'Decisive, Rapid, Lethal'

Dan Rather interviews Gen. Scott Wallace
American soldiers in Kuwait have been training near the Iraqi border for as long as six months. If they get the word to cross the sand berms into Iraq, General Scott Wallace of Fifth Corps, based in Germany, will lead the U.S. Army troops.

CBS News Anchor Dan Rather had an exclusive interview with the general.

Rather: "It's your job to think almost every hour of every day that if the command is to go to invade Iraq, how to do it. Without giving away any secrets, what's the plan?"

Wallace: "The plan is to be decisive, rapid, lethal, and give our potential adversary no edge that he can take advantage of, and hopefully bring all these soldiers home just like we brought them here. We're not gonna pull any punches at the beginning, if that's what you're asking."

One part of the plan Gen. Wallace was willing to talk about -- the sweep through the southern part of Iraq.

Rather: "It's widely assumed you have to take Basra. True or untrue?"

Wallace: "It is less important for logistic backup than for strategic objective. The demonstration that we would have control over that portion of the country."

Rather: "This would be an early strategic objective?"

Wallace: "It would be to our advantage to demonstrate we have control of a major population center in southern Iraq."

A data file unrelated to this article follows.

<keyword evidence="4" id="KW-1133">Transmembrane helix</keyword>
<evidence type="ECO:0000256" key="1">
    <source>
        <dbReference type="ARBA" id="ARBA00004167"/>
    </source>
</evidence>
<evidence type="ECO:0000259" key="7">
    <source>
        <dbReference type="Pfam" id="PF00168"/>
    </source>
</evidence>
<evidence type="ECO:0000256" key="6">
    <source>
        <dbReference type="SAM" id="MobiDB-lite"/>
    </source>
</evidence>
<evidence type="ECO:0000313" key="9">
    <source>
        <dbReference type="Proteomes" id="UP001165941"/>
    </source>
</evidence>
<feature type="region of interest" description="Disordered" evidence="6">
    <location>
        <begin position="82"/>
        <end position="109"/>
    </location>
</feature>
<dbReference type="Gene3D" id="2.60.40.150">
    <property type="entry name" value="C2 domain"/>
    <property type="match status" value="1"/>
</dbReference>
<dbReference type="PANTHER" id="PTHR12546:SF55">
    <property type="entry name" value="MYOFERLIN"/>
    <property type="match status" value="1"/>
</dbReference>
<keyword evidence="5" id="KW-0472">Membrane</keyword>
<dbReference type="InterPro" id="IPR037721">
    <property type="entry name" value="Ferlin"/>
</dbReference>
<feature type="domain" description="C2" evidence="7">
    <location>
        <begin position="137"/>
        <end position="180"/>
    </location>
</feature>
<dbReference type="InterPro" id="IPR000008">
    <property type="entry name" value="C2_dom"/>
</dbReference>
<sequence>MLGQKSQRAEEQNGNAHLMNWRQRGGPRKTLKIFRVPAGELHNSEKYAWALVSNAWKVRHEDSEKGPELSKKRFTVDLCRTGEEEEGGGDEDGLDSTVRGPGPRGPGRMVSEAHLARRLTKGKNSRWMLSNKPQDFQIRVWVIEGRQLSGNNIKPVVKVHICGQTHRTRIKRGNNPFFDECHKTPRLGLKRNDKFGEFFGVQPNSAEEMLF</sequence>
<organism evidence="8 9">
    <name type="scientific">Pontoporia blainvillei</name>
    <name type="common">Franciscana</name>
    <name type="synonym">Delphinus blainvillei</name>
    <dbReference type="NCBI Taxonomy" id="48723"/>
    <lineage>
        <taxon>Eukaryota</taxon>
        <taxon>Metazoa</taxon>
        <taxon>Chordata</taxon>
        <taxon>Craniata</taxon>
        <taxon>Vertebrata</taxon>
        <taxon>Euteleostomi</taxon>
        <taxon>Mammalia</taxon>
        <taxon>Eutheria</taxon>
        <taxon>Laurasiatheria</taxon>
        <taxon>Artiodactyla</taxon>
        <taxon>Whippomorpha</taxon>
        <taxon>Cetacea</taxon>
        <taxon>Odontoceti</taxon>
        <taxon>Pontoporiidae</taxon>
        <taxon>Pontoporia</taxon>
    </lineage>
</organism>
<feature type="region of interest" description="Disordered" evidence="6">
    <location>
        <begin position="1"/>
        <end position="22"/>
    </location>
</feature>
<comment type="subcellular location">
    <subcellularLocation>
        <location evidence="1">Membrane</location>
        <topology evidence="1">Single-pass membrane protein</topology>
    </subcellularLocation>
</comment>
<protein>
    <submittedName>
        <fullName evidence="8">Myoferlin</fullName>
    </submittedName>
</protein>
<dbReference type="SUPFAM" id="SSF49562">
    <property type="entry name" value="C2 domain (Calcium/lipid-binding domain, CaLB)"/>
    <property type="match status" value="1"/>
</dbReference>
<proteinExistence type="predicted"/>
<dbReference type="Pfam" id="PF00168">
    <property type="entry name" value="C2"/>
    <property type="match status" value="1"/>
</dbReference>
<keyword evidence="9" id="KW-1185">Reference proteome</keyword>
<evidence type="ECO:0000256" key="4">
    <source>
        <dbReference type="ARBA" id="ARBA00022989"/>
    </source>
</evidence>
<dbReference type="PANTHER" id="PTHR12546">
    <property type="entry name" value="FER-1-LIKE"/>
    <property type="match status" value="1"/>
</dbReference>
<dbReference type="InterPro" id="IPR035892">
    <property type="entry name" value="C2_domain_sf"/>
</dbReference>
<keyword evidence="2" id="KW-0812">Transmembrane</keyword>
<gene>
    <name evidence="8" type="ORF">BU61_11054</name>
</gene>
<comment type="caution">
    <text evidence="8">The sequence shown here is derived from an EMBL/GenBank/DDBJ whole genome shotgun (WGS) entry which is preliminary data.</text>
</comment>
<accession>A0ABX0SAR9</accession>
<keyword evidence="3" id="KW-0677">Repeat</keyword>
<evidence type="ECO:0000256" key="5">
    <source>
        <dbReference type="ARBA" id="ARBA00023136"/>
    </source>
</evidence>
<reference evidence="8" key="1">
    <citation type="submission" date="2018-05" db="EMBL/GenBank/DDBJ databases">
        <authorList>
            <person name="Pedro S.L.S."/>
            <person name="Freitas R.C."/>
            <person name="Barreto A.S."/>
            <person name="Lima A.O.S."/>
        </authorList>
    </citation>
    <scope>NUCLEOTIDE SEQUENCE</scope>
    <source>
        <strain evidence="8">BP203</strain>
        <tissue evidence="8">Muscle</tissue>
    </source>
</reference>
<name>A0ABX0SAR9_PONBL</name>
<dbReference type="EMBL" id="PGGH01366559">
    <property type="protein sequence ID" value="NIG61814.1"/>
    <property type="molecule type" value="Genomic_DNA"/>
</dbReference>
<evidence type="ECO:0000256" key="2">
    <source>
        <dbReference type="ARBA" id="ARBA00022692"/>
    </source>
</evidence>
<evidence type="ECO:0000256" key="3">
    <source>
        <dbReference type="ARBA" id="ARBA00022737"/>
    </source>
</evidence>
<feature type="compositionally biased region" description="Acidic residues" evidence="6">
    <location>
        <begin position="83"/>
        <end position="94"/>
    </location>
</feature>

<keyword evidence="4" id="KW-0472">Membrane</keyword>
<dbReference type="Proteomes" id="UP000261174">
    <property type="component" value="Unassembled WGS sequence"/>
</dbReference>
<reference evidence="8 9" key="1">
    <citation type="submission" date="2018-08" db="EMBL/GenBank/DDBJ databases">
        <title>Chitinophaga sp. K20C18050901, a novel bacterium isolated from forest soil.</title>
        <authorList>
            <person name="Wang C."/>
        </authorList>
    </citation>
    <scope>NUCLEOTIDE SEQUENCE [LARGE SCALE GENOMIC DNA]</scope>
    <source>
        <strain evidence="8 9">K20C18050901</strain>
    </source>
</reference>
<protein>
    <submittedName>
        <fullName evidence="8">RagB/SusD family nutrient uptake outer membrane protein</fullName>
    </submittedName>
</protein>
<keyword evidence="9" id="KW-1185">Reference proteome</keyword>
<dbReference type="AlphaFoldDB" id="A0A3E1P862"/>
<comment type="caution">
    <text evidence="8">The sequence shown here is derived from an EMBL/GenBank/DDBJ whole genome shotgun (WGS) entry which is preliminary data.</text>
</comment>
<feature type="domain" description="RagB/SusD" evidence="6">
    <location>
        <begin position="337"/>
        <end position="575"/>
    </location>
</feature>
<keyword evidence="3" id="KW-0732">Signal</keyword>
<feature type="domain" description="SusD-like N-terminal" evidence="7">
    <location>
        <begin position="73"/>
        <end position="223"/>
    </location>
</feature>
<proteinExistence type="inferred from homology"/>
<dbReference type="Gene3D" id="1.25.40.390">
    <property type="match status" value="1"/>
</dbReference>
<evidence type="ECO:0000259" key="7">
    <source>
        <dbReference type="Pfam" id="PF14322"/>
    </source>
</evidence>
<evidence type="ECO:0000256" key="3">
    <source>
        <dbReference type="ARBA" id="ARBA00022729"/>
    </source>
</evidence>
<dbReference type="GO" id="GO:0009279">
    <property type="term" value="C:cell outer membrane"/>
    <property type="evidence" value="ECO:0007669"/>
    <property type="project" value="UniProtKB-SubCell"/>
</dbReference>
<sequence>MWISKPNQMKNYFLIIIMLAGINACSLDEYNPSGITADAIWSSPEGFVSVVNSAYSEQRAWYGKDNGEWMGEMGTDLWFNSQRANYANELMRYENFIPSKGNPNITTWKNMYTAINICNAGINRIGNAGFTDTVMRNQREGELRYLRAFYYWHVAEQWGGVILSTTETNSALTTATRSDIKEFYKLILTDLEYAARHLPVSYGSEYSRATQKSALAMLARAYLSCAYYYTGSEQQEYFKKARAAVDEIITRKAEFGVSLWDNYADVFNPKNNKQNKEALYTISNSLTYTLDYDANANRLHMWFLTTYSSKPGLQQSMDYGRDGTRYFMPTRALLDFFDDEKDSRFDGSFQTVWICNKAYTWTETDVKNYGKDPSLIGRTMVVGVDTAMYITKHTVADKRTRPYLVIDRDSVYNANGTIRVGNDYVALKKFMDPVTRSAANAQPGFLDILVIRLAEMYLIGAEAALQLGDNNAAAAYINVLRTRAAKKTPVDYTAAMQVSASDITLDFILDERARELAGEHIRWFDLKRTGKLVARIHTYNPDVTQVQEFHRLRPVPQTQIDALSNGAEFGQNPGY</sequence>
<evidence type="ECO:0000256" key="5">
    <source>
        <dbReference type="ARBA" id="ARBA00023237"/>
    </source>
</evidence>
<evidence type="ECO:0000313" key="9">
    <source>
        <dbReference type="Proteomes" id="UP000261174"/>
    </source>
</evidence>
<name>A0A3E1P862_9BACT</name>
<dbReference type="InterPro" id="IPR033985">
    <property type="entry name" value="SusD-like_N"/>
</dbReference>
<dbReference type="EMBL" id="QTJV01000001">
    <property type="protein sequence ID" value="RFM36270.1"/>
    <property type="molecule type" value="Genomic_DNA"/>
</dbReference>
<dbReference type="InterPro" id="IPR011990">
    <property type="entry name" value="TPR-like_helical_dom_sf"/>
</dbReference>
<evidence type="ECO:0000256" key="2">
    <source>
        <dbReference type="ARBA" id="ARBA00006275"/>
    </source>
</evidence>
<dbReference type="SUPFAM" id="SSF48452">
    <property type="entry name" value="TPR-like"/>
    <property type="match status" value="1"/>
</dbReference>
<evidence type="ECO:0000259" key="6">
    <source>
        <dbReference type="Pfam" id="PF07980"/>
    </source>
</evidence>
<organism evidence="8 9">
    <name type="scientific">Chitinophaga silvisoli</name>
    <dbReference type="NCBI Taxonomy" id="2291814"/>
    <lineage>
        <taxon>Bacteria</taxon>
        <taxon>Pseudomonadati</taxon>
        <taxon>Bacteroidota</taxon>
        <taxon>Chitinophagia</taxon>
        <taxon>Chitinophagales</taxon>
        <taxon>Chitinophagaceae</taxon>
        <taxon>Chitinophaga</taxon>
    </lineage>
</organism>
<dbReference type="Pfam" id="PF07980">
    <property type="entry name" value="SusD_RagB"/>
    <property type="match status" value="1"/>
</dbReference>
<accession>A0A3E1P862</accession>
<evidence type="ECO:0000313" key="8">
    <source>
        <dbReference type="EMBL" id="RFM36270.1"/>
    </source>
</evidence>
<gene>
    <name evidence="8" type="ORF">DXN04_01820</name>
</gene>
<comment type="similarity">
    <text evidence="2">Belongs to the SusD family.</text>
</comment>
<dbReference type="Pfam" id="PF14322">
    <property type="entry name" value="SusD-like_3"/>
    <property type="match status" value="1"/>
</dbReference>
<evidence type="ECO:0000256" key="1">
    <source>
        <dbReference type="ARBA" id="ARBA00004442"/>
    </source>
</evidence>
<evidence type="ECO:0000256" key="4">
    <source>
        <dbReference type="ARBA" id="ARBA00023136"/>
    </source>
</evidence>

Rather: "Do you absolutely, positively have to have the ground forces in Turkey and have a northern front?"

Wallace: "We can do this without it. It is much more convenient, much more uncertain on the part of the enemy if we're coming from two directions, but I don't think any of us are wedded to having a Turkish option and that being the only way we could prosecute this operation."

Lt. General William Scott Wallace, distantly related to the Scottish warrior for independence portrayed in the movie "Braveheart," sees himself as a freedom fighter, as well.

Wallace: "We're targeting an individual regime who has not been the best neighbors in this community. They've invaded Kuwait, they've invaded Iran, they've used chemicals against their own people. This is a regime that needs to go."

Rather: "Are you or are you not saying that if war comes, it's intended to be an army of liberation?"

Wallace: "This army is not here to occupy any country. It's here to let the Iraqi people decide their own way of government. We would be happy to turn it over to them as soon as humanly possible."